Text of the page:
Perrotin Hong Kong is pleased to present The World Is Wonderful, an exhibition of the latest series of paintings by French artist Bernard Frize, marking his second solo exhibition at Perrotin's Hong Kong space.
There is a vast art-historical gulf between painting of destruction and destruction of painting. On one side we can count such harrowing representational works as Théodore Géricault's Raft of the Medusa (1819); on the other, physically distressed canvases like Lucio Fontana's "cuts" (1958–68). Offering an unexpected bridge between these two metaphorical shores, Bernard Frize's latest paintings are mesmerizing evocations—both pictorially and physically speaking—of destruction. The paintings presented in The World Is Wonderful are neither narrative nor mutilated, but they owe their creation, in large part, to a kind of sanctioned degeneration. Unruly paint has been allowed to bleed over the artist's own brushwork, complicating systematic strokes with smudges, swathes and stains whose amorphous hazy forms that suggest various celestial bodies. Managing to appear simultaneously vibrant and on the brink of ruin, the series of new paintings presented at Perrotin's Hong Kong gallery reflect Frize's complex and ever-evolving relationship to paint, the act of painting and what it means to be a painter.
For more than forty years, Frize has worked in series, producing suites of large, colorful canvases under strict predetermined conditions designed to exclude self-expression from his painting practice. The specific nature of Frize's protocols change from one series to the next, but the underlying concept is always the same. Previous examples of self-imposed modus operandi include making a painting without reloading the brush and following someone else's instructions for how to move the paintbrush. Each series represents a new attempt by Frize to undermine the artist's traditional role as a decision-maker (to this end, even the titles of his works are automatically generated and assigned) and a virtuoso. Put off by notions of mastery, Frize has made a career out of inventing ways to enlist paint, brush and canvas as his collaborators. The result is a diverse oeuvre of systematically produced series in which happy accidents—drips, pools, swirls and wrinkles of paint, for example—sanctify each painting. In The World Is Wonderful, the effects of allowing paint to do what it will are both more explicit and more exquisite than ever before.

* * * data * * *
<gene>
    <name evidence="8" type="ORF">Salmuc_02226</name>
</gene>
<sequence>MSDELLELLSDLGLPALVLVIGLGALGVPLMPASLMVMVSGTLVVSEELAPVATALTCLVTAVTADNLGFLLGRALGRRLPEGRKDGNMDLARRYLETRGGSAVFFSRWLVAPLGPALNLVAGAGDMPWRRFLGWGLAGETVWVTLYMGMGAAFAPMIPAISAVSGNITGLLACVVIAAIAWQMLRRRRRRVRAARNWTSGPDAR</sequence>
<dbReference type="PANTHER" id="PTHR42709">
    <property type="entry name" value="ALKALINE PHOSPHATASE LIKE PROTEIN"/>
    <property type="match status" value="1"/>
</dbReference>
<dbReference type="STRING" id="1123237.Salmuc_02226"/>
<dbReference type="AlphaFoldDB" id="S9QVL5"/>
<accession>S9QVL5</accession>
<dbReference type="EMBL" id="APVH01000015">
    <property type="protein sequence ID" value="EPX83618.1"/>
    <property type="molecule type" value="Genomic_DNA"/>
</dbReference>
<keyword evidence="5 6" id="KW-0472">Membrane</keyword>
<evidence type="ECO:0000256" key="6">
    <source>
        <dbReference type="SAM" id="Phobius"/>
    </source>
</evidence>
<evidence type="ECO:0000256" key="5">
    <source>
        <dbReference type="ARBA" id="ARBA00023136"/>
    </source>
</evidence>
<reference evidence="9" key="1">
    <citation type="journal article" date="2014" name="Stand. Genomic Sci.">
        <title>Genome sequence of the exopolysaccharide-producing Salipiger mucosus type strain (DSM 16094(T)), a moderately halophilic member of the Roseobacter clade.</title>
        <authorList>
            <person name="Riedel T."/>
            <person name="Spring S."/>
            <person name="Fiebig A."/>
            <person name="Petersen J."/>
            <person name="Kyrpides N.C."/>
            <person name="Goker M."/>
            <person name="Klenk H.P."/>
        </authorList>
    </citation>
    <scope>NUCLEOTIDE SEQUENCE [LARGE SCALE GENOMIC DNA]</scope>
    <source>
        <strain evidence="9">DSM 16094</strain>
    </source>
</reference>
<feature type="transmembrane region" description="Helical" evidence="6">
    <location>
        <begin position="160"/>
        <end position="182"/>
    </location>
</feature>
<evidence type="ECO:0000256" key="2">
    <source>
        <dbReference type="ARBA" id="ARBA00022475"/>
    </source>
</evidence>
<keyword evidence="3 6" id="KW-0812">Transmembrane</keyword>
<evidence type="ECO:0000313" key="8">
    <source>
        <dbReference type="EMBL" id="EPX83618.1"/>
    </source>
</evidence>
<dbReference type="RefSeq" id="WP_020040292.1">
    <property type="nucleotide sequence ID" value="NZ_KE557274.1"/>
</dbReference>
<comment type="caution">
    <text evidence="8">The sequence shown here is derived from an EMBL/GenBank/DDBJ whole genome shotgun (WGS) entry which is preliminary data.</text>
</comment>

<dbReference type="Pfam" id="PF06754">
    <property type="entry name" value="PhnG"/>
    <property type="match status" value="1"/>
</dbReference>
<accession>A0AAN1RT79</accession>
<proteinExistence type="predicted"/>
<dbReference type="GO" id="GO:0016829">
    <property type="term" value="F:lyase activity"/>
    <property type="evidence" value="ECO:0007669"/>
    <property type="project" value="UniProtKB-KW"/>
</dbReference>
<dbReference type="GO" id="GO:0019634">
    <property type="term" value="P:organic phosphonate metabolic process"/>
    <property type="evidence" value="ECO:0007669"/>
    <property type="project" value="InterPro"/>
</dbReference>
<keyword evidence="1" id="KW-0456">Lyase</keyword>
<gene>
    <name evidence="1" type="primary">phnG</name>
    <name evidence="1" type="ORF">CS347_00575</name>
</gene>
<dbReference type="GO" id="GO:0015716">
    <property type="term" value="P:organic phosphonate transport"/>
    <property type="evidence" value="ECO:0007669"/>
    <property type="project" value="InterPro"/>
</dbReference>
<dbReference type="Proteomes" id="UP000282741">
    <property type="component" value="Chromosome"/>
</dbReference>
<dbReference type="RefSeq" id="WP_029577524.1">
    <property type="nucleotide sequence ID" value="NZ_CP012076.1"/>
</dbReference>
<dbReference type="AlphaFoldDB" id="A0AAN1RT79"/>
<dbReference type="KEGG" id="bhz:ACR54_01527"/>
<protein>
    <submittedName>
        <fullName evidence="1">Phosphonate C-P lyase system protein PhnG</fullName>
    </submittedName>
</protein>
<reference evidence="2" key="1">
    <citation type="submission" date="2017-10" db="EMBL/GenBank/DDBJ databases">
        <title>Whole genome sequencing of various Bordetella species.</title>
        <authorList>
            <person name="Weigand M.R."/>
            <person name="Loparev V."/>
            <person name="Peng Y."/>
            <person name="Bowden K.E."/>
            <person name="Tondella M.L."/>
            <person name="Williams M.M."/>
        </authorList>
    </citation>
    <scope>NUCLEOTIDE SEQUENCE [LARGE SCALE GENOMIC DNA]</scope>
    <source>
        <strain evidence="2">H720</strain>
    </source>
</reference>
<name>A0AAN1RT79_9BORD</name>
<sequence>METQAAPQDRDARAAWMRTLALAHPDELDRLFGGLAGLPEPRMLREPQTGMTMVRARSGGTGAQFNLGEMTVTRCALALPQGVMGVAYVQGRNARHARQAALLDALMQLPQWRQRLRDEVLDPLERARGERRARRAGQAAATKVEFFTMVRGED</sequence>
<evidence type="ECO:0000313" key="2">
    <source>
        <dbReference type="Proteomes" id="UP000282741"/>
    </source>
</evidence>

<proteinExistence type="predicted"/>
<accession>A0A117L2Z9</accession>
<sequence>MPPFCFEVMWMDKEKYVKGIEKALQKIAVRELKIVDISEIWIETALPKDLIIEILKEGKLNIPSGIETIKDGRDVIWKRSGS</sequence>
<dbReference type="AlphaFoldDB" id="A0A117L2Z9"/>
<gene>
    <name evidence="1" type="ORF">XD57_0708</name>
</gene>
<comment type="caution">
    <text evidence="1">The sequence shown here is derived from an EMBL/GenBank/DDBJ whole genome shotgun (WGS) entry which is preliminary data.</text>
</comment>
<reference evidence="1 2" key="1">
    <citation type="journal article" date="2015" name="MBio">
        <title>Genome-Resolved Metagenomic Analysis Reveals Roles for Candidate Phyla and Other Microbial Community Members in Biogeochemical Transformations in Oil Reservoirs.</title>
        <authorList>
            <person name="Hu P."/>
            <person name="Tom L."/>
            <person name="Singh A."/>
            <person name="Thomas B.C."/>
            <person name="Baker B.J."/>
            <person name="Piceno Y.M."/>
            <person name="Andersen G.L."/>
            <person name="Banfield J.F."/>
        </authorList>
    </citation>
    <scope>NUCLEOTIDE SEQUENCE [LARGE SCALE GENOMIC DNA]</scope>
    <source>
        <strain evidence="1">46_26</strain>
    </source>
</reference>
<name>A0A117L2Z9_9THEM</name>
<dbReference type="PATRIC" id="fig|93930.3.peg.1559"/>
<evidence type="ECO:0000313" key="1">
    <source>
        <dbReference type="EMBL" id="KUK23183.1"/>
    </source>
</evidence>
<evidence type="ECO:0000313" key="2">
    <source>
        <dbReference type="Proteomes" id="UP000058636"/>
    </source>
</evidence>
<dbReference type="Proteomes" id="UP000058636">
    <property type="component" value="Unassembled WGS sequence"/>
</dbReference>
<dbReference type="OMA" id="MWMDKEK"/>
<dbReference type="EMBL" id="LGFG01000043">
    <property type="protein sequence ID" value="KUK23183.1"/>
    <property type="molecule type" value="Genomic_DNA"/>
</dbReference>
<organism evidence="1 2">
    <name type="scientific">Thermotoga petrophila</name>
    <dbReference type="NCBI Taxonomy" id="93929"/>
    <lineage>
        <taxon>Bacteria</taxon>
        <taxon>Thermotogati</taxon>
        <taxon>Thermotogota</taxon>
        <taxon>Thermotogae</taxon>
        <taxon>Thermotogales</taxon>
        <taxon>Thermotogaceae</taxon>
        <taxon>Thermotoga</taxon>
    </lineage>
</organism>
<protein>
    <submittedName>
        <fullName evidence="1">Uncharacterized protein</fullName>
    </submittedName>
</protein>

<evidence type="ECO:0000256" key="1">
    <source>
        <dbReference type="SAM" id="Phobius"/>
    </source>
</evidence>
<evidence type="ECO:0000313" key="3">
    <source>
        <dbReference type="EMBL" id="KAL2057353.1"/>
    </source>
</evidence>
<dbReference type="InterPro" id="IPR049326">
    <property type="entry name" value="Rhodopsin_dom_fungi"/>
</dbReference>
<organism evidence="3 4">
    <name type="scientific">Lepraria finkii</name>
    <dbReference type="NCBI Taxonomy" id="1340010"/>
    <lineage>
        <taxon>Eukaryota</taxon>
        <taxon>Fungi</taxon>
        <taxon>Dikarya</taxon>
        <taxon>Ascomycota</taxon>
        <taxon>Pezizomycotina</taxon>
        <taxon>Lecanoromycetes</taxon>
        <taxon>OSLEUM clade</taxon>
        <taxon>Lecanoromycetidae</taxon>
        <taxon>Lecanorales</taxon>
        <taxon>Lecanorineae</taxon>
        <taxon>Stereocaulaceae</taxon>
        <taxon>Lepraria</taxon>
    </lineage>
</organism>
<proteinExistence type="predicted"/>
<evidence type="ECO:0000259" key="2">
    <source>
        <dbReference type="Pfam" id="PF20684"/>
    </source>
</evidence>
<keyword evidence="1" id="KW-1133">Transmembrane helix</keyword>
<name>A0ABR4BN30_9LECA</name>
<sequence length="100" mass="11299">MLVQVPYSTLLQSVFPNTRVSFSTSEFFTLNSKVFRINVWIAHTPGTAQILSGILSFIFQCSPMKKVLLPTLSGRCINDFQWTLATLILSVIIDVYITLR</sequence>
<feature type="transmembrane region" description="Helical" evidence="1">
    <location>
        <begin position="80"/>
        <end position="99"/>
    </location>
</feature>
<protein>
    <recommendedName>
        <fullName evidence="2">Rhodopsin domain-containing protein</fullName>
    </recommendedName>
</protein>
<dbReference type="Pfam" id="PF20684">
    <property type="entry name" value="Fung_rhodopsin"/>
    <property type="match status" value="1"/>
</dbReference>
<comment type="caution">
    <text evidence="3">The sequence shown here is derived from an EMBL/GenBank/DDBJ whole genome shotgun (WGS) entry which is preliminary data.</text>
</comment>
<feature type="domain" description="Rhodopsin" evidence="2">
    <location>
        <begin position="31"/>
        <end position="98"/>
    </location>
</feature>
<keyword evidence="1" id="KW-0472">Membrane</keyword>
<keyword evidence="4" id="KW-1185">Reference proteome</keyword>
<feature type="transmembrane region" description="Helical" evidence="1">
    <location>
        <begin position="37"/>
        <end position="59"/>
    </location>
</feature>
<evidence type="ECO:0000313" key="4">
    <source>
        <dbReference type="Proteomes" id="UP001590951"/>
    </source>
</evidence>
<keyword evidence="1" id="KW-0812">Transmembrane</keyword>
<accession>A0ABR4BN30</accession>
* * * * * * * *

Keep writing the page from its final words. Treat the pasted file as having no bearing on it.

In Frize's previous works, scenarios wherein paint acts (or reacts) on its own terms have yielded relatively subtle results: an errant dark streak made by two overlapping colors, a few drips left behind by a watery stroke, or some added texture on the surface caused by a slightly over-loaded brush, for example. In the current exhibition, by contrast, these types of unpredictable and uncontrollable paint "happenings" take center stage. As with the previous series, the artist began his latest paintings with a thick brush dipped into his signature blend of acrylic paint and resin. Putting brush to canvas he filled each composition with abutting strokes that establish an all-over rainbow of lucent jewel tones. In each final painting, this standard backdrop is interrupted—in many cases effectively erased—by forms that are not "painted" per se, but, rather, borne from meandrous pools, drips, seepages and absorptions of paint.
Like an automated self-referential version of Robert Rauschenberg's Erased de Kooning Drawing (1953), the works in The World Is Wonderful invoke destruction as a key creative gesture. But whereas Rauschenberg did the erasing of de Kooning's work himself, Frize lets paint wipe away his own strokes. The proverbial "artist's touch" has been replaced with unanticipated amorphous forms, which register simultaneously as stains or smudges, but also as evocations of cosmic activity. In addition to providing a poetic visual reference, the comparison of Frize's latest paintings to celestial implosions and explosions relates to the very process by which these works came to be. Embodying a precarious intersection of creation and destruction, The World Is Wonderful confirms an inextricable link between two ostensibly opposing forces.
Press release courtesy Perrotin.